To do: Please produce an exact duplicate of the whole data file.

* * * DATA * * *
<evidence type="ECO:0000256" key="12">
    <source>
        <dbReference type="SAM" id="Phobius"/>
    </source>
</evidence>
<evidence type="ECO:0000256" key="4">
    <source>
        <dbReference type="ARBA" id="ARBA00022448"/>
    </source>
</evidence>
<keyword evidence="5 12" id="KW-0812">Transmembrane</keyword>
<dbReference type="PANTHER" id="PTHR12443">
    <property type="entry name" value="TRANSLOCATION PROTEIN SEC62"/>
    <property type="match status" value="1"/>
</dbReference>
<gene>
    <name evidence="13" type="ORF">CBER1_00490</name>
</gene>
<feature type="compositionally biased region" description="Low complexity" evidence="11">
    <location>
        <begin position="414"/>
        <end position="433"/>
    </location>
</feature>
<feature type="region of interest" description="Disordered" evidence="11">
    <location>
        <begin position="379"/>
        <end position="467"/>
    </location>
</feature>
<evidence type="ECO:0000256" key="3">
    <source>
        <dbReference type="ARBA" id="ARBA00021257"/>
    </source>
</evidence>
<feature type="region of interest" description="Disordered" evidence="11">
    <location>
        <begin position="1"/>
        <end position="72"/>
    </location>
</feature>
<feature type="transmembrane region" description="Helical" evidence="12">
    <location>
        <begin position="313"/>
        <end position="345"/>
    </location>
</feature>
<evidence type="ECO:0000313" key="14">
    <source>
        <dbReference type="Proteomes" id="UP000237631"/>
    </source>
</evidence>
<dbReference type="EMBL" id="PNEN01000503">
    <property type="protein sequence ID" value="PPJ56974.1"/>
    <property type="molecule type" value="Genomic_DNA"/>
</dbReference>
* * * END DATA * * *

<evidence type="ECO:0000256" key="12">
    <source>
        <dbReference type="SAM" id="Phobius"/>
    </source>
</evidence>
<evidence type="ECO:0000256" key="4">
    <source>
        <dbReference type="ARBA" id="ARBA00022448"/>
    </source>
</evidence>
<keyword evidence="5 12" id="KW-0812">Transmembrane</keyword>
<dbReference type="PANTHER" id="PTHR12443">
    <property type="entry name" value="TRANSLOCATION PROTEIN SEC62"/>
    <property type="match status" value="1"/>
</dbReference>
<gene>
    <name evidence="13" type="ORF">CBER1_00490</name>
</gene>
<feature type="compositionally biased region" description="Low complexity" evidence="11">
    <location>
        <begin position="414"/>
        <end position="433"/>
    </location>
</feature>
<feature type="region of interest" description="Disordered" evidence="11">
    <location>
        <begin position="379"/>
        <end position="467"/>
    </location>
</feature>
<evidence type="ECO:0000256" key="3">
    <source>
        <dbReference type="ARBA" id="ARBA00021257"/>
    </source>
</evidence>
<feature type="region of interest" description="Disordered" evidence="11">
    <location>
        <begin position="1"/>
        <end position="72"/>
    </location>
</feature>
<feature type="transmembrane region" description="Helical" evidence="12">
    <location>
        <begin position="313"/>
        <end position="345"/>
    </location>
</feature>
<evidence type="ECO:0000313" key="14">
    <source>
        <dbReference type="Proteomes" id="UP000237631"/>
    </source>
</evidence>
<dbReference type="EMBL" id="PNEN01000503">
    <property type="protein sequence ID" value="PPJ56974.1"/>
    <property type="molecule type" value="Genomic_DNA"/>
</dbReference>